||This article may be too technical for most readers to understand. (September 2014)|
|This article needs additional citations for verification. (March 2013)|
- "Narrow-leaved sorrel" and variants redirect here. These terms may also refer to curled dock (R. crispus).
Rumex stenophyllus Ledeb.
Common sorrel or garden sorrel (Rumex acetosa), often simply called sorrel, is a perennial herb in the family Polygonaceae. Other names for sorrel include spinach dock and narrow-leaved dock. It is a common plant in grassland habitats and is cultivated as a garden herb or leaf vegetable (pot herb).
Sorrel is a slender herbaceous perennial plant about 60 cm high, with roots that run deep into the ground, as well as juicy stems and edible, arrow-shaped (sagittate) leaves. The lower leaves are 7 to 15 cm in length with long petioles and a membranous ocrea formed of fused, sheathing stipules. The upper ones are sessile, and frequently become crimson. It has whorled spikes of reddish-green flowers, which bloom in early summer, becoming purplish. The species is dioecious, with stamens and pistils on different plants.
Rumex acetosa occurs in grassland habitats throughout Europe from the northern Mediterranean coast to the north of Scandinavia and in parts of Central Asia. It occurs as an introduced species in parts of North America.
Common sorrel has been cultivated for centuries. The leaves may be puréed in soups and sauces or added to salads; they have a flavour that is similar to kiwifruit or sour wild strawberries. The plant's sharp taste is due to oxalic acid.
In northern Nigeria, sorrel is known as yakuwa or sure (pronounced suuray) in Hausa or karassu in Kanuri. It is also used in stews usually in addition to spinach. In some Hausa communities, it is steamed and made into salad using kuli-kuli (traditional roasted peanut cakes with oil extracted), salt, pepper, onion and tomatoes. The recipe varies according to different levels of household income. A drink called zobo (sorrel squash) is made from a decoction of the plant calyx.
In Romania, wild or garden sorrel, known as măcriş or ştevie, is used to make sour soups, stewed with spinach, added fresh to lettuce and spinach in salads or over open sandwiches.
In Russia and Ukraine it is called shchavel' (щавель) and is used to make soup called green borscht. It is used as a soup ingredient in other countries, too (e.g., Lithuania, where it is known as rūgštynė).
In Hungary the plant and its leaves are known as sóska (Hungarian pronunciation: [ˈʃɔːʃkɒ]). It is called kuzukulağı ('lamb's ear') in Turkish. In Polish it is called szczaw (pronounced Polish pronunciation: [ʂʈʂaf]).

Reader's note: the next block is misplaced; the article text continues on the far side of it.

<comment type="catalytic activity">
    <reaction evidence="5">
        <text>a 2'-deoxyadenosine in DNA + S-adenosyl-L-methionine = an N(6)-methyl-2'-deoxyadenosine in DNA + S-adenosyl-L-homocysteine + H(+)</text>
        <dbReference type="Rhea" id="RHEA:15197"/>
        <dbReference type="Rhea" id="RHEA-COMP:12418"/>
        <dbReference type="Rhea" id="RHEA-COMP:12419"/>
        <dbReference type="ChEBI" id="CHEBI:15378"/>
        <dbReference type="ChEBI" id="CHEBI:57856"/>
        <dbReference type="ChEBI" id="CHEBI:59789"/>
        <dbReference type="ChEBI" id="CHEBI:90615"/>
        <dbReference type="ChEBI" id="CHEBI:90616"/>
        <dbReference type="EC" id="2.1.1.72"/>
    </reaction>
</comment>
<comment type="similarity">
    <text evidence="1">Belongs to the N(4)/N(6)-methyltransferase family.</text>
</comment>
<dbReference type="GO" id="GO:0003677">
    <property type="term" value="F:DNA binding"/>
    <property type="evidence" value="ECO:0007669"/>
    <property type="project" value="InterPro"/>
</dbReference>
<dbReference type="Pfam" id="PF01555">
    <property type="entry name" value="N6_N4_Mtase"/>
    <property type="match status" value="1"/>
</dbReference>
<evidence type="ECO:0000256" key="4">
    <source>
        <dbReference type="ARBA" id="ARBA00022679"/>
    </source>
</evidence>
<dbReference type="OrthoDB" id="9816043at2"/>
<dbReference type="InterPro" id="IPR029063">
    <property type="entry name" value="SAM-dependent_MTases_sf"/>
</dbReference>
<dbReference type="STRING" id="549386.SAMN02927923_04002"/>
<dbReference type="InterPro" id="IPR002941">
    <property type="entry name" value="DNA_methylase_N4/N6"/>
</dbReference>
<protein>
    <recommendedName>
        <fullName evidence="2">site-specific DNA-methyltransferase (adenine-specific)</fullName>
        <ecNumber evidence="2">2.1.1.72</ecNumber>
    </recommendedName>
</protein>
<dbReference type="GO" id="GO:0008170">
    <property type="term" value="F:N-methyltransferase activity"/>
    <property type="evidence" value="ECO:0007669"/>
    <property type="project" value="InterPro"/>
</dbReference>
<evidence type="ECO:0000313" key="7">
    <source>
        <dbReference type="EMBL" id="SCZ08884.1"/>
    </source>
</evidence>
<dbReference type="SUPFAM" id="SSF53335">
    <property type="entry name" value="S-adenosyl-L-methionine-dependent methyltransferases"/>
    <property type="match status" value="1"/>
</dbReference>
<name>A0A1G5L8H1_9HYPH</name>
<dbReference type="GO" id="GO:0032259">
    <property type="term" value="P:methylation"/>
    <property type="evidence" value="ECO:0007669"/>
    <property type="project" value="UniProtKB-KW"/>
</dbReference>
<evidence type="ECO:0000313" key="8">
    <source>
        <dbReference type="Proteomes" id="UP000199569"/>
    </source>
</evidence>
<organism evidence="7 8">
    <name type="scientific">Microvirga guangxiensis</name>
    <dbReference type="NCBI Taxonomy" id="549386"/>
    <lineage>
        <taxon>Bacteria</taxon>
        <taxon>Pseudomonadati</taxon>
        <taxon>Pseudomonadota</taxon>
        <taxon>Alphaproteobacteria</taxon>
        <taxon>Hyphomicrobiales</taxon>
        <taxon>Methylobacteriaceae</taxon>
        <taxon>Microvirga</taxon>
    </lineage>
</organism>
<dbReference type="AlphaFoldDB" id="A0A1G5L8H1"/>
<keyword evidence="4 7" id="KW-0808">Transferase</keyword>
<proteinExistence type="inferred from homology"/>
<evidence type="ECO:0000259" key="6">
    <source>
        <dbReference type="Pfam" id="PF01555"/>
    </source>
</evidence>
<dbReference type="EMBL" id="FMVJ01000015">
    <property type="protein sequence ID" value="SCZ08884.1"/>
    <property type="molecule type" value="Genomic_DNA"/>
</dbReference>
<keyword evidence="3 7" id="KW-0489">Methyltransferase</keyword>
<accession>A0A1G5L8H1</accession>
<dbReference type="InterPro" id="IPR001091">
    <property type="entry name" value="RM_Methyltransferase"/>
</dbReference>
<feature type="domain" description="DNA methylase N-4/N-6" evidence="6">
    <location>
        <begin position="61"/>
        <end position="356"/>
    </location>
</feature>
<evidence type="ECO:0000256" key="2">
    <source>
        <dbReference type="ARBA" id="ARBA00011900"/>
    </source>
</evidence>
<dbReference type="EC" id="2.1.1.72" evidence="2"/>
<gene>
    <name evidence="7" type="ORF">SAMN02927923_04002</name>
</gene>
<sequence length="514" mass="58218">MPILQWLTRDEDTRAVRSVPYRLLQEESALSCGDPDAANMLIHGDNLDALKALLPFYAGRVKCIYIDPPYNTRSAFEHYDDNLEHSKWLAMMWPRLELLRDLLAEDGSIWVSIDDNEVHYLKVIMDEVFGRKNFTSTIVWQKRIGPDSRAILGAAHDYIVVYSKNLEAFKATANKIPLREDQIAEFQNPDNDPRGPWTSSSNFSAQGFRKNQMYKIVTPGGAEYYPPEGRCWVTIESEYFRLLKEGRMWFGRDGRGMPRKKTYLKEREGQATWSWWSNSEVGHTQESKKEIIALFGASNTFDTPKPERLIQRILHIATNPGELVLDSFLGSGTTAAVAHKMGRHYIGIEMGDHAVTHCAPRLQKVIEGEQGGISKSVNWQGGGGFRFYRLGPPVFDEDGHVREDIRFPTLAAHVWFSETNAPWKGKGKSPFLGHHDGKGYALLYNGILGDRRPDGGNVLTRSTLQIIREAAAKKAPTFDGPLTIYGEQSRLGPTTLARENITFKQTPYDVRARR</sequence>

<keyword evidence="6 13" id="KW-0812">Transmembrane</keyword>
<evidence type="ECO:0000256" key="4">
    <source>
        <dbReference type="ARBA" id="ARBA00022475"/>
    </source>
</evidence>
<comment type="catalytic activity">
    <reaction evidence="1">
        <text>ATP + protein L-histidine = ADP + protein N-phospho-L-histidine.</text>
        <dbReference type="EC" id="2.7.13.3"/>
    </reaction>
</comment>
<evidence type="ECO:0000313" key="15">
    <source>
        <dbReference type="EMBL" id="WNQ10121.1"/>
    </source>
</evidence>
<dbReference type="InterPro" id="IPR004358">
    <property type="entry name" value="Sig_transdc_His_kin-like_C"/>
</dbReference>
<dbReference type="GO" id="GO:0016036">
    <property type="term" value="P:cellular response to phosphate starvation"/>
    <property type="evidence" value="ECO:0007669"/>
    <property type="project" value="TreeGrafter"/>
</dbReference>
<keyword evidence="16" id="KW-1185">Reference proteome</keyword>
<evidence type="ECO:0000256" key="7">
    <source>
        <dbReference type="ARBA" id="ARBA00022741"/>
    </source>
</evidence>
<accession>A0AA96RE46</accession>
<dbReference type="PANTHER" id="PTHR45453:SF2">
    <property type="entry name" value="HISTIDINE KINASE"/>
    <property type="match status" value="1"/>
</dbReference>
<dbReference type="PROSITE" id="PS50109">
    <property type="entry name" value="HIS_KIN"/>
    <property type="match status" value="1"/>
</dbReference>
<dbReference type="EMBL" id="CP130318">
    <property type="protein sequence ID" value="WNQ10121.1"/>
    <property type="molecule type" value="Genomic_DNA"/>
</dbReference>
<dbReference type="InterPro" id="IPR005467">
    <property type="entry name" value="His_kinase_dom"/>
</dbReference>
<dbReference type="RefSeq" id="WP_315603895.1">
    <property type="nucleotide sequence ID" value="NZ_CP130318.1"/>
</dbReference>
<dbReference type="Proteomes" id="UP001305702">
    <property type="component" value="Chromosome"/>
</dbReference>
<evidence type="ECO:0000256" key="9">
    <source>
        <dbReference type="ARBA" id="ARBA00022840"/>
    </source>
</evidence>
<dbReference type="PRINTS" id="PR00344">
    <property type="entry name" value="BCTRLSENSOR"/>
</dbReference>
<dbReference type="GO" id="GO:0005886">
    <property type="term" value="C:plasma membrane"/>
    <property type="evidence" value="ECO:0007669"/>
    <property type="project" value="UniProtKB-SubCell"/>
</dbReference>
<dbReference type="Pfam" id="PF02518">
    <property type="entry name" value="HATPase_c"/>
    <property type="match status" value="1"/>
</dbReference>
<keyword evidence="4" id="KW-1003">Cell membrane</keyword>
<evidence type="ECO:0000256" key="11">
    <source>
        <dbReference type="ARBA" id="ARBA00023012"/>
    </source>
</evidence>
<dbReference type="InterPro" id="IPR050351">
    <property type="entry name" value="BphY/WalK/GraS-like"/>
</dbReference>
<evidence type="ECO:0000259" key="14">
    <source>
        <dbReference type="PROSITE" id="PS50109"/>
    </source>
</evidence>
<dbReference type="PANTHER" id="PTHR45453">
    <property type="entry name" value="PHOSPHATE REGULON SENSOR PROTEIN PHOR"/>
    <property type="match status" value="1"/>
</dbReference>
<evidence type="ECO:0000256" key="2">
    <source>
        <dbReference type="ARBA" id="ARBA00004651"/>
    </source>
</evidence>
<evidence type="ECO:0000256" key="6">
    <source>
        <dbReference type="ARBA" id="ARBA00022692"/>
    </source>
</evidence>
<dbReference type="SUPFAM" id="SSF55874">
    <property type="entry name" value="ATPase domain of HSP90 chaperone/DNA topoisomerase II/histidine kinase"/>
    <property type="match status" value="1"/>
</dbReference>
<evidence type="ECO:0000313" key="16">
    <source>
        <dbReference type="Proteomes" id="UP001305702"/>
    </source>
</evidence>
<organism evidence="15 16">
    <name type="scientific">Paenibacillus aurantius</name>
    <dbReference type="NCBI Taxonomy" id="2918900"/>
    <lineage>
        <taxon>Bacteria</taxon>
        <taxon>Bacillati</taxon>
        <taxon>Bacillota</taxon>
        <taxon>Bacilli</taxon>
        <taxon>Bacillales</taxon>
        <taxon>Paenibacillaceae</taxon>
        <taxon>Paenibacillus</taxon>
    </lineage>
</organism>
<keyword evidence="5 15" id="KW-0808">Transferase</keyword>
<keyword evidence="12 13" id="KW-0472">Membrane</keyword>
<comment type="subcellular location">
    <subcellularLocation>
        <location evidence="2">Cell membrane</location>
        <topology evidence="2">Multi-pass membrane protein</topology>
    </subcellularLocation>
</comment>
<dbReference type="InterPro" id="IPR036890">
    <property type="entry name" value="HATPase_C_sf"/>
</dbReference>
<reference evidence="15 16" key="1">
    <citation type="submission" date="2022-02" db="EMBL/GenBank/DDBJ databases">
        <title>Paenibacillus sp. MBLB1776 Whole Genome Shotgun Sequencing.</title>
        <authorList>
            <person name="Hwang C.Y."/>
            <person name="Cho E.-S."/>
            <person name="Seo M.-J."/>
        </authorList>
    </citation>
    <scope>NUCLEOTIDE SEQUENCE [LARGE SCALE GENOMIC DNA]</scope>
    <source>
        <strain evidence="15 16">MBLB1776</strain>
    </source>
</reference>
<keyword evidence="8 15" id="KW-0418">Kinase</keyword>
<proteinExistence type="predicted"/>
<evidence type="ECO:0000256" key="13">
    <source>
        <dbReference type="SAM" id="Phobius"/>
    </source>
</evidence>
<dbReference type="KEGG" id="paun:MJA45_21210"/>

In Croatia and Bulgaria is used for soups or with mashed potatoes, or as part of a traditional dish containing eel and other green herbs.
In rural Greece it is used with spinach, leeks, and chard in spanakopita.
In the Flemish part of Belgium it is called "zurkel" and preserved pureed sorrel is mixed with mashed potatoes and eaten with sausages, meatballs or fried bacon, as a traditional winter dish.
In Vietnam it is called Rau Chua and is used to added fresh to lettuce and in salads for Bánh Xēo.
In Portugal, it is called azeda or azeda-brava (Portuguese pronunciation: [ɐˈzeðɐ], [ɐˈzeðɐ ˈβɾavɐ], "sour", "fierce sour"), and is usually eaten raw in saladas or used to make soups. That is identical to its use in Brazil, under the name of azedinha ([ɐzeˈdʒĩɲɐ], "small/lovely tart").
In India, the leaves are called chukkakura in Telugu and are used in making delicious recipes. Chukkakura pappu soup made with yellow lentils which is also called toor dal in India.
In Albania it is called lëpjeta, the leaves are simmered and served cold marinated in olive oil, it is used in soups, and even as an ingredient for filling byrek pies (byrek me lakra).
This name can be confused with the hibiscus calyces or hibiscus tea.
- Rumex acetosa ssp. acetosa
- Rumex acetosa ssp. ambiguus
- Rumex acetosa ssp. arifolius
- Rumex acetosa ssp. hibernicus
- Rumex acetosa ssp. hirtulus
- Rumex acetosa ssp. vinealis
- Blamey, M.; Fitter, R.; Fitter, A (2003). Wild flowers of Britain and Ireland: The Complete Guide to the British and Irish Flora. London: A & C Black. p. 64. ISBN 978-1408179505.
- Stace, C.A. (2010). New flora of the British isles (Third ed.). Cambridge, U.K.: Cambridge University Press. p. 446. ISBN 9780521707725.